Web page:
Arnold Scaasi, designer to the stars, dies at 85
Scaasi died early Tuesday at New York-Presbyterian Hospital of cardiac arrest, said his longtime friend, Michael Selleck, executive vice president of sales and marketing at Simon & Schuster.
Until he closed his dress business in 2010, Scaasi - his surname, Isaacs, spelled backwards - specialized in made-to-order clothes, favoring ornate, brilliantly hued fabrics and trimmings like beads and feathers.
“Fashion, it’s really about feeling good,’’ he told The Associated Press in 2002, when the Museum at the Fashion Institute of Technology (FIT) exhibited his works. “It should be fun to get dressed. I like exciting and pretty clothes that help women feel exciting and pretty.’’
While “less is more’’ was usually not his credo, perhaps Scaasi’s best known outfit was a famously translucent pantsuit worn by Streisand in 1969 to accept the Best Actress Oscar for “Funny Girl’’ (she tied with Katharine Hepburn for the award). It featured bell-bottom pants and a matching top in spangly black lace, with a white collar and cuffs.
Strategically placed patch pockets covered her breasts, but the effect of the thin fabric in bright light created the impression of nudity from some angles. Scaasi denied the intent was to shock, saying only what he told Streisand: “We have to do something very modern - really of today’’ - since to that point, moviegoers had seen her only in costumes from another era.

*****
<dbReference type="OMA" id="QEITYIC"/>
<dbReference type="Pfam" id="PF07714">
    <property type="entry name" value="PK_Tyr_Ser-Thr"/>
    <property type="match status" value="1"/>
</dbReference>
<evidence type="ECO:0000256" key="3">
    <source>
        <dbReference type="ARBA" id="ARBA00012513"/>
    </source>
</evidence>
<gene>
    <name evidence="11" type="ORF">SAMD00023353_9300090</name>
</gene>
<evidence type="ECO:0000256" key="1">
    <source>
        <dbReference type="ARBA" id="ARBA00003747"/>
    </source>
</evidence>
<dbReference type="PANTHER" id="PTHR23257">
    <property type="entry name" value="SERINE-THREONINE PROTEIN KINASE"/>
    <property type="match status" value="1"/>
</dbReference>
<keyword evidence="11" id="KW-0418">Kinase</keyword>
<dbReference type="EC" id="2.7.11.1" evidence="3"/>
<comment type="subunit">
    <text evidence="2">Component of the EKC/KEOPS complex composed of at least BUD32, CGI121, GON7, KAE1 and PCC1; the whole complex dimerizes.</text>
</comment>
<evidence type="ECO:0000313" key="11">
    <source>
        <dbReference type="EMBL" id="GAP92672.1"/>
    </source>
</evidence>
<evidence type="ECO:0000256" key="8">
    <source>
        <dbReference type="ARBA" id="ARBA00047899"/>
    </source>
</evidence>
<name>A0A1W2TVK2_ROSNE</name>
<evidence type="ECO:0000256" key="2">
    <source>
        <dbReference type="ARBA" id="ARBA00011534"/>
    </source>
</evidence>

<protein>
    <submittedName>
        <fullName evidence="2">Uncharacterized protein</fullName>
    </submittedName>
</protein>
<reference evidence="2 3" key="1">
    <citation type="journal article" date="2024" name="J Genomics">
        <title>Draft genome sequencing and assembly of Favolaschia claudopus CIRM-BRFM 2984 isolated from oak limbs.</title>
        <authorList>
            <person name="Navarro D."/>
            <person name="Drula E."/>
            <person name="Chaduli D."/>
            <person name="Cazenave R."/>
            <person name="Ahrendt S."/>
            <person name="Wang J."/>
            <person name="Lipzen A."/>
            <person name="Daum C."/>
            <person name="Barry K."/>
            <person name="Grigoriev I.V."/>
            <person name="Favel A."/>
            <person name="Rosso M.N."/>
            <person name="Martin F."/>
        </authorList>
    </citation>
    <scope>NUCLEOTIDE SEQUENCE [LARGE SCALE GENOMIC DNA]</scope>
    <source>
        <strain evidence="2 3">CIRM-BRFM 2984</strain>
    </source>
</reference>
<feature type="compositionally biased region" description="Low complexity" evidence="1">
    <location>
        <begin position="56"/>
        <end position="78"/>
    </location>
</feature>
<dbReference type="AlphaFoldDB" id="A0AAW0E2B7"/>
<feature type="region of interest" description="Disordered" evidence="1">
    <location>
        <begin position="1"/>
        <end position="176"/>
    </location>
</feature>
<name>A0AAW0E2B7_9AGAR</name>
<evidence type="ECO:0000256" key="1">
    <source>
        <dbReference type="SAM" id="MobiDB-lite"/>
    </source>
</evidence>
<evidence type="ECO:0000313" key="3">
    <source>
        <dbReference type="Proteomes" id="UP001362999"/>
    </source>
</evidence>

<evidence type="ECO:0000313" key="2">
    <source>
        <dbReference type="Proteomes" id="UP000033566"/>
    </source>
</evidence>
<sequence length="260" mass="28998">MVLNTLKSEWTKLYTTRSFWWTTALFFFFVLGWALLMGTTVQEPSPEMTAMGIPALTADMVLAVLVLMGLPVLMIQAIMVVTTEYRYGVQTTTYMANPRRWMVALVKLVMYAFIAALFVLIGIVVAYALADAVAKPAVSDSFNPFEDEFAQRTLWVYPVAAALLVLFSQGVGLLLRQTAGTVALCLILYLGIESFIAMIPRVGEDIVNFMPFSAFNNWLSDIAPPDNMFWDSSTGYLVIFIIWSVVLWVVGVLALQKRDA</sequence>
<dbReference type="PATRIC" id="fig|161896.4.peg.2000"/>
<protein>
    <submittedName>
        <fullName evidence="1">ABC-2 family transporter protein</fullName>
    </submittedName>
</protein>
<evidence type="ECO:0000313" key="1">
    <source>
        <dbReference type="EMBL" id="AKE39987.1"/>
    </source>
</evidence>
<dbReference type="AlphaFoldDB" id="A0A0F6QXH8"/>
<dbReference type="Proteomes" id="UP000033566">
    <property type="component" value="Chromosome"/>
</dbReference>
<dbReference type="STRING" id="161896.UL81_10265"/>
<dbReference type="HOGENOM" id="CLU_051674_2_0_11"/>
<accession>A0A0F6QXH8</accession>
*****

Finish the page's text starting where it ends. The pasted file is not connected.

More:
Scaasi’s most important legacy will be that of “his profound individuality,’’ Parker Ladd, the designer’s husband since 2011 and his partner of 54 years, said in a telephone interview Tuesday.
“Everyone who committed to his clothes will feel that way, and museums and history will remember him that way,’’ Ladd said.
Valerie Steele, director of the FIT museum, worked on the Scaasi exhibit and recalled the designer as “an amazing individual, so inimitable - very funny and witty, a real personality.’’ She called his designs “colorful, feminine and sculptural.’’
Scaasi was born in 1930 in Montreal. His father was a furrier, and he became interested in art and fashion at an early age.
He trained both in Montreal and Paris and worked for designer Charles James - famed for his glamorous, sculptural gowns - in New York before opening his first ready-to-wear business in 1956.
Over the years he won numerous awards, including the 1996 lifetime achievement award from the Council of Fashion Designers of America. AP